For a couple of weeks in March the hawthorn bushes start to sprout tiny leaves. Pick a few cupfuls carefully and use them in sandwiches as you would water cress, add a little freshly ground pepper and salt and even some grated cheese if you wish. Children find this great fun.

Hawthorn sauce for ever!

Chef: Anne Young


Hawthorn berries, or haws, are abundant and widespread but much under-used. With all those hips free for the taking alongside highways, Anne Young from Greens Beach has sent in some delicious recipes.

You need:
Berries (haws), vinegar, sugar, and pepper and salt.

Says Anne: I have found a hawthorn recipe which is quite delicious. Also, my mother, who came from Sweden, used to make 'hip soup' which is really a dessert, and very yummy.

With all those rosehips along the highway in the Midlands, I can almost imagine an entrepreneur making his fortune! Delicious as a topping for cheesecakes or just served with cream and/or ice cream.

Haw sauce

1½ lb/750g haws
¾ pint/450ml vinegar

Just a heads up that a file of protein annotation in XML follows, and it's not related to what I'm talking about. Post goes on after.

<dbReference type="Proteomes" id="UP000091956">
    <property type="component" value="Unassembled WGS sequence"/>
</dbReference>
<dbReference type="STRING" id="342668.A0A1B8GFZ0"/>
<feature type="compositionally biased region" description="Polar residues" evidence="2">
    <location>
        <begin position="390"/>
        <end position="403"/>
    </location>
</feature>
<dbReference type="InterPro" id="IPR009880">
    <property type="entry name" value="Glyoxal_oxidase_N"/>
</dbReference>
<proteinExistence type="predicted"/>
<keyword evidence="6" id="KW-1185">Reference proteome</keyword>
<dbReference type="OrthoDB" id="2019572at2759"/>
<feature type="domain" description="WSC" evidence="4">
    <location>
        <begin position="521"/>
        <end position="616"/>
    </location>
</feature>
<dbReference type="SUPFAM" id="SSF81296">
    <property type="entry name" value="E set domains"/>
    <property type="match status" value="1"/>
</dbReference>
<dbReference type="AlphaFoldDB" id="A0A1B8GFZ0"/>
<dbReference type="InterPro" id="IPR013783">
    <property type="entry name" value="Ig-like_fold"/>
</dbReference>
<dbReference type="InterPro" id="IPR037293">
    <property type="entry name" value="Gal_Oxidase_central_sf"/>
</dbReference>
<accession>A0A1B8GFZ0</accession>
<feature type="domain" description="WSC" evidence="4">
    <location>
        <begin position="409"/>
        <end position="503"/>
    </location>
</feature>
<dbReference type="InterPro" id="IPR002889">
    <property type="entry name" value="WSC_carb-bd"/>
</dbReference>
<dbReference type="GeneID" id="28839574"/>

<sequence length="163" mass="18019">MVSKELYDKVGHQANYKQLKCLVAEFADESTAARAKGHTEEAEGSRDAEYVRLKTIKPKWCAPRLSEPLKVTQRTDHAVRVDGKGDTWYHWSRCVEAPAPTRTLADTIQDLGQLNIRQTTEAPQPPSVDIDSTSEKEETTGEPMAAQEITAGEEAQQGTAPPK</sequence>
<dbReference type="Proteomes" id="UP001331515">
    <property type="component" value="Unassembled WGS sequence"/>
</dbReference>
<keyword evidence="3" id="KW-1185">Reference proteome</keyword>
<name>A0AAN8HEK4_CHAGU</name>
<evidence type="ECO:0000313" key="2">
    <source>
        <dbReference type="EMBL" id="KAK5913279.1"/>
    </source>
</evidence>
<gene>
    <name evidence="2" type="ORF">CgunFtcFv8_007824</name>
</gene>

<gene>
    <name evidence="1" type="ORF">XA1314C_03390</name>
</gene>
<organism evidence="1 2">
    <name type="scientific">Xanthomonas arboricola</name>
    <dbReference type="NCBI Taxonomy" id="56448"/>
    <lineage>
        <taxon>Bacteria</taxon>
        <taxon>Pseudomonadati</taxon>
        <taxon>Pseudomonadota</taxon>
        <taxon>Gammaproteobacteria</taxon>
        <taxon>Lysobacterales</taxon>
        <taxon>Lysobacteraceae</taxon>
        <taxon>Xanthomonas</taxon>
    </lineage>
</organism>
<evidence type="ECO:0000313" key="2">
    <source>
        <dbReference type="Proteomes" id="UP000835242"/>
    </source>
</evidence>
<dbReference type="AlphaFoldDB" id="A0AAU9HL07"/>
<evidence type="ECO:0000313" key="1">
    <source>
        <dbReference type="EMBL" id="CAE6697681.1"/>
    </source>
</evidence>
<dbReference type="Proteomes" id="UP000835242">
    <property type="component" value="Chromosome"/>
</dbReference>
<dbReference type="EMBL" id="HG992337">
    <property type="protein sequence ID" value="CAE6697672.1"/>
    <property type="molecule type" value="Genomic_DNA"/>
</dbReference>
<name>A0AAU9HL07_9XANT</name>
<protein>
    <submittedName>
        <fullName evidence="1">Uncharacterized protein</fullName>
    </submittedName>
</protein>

4 oz/100g sugar
1 oz/25g salt
1 tsp freshly ground black pepper

Method:
Strip the berries from their sprays and wash them. Put into a pan with the vinegar and cook over a gentl heat for 30 minutes. Press the pulp through a sieve and return to the pan with sugar and seasonings. Boil for 10 minutes. Bottle and seal.

This makes a delicious ketchup to go with rich meats, either hot or cold.


Anne tells us her Haw Sauce recipe comes from Rosamond Richardson's book, Hedgerow Cookery, while the Hip Soup is from one called Swedish Food. The picture's from a UK Morris Dancing site: now that should definitely be an Olympic sport...

sickpup



Joined: 19 Jun 2008
Posts: 164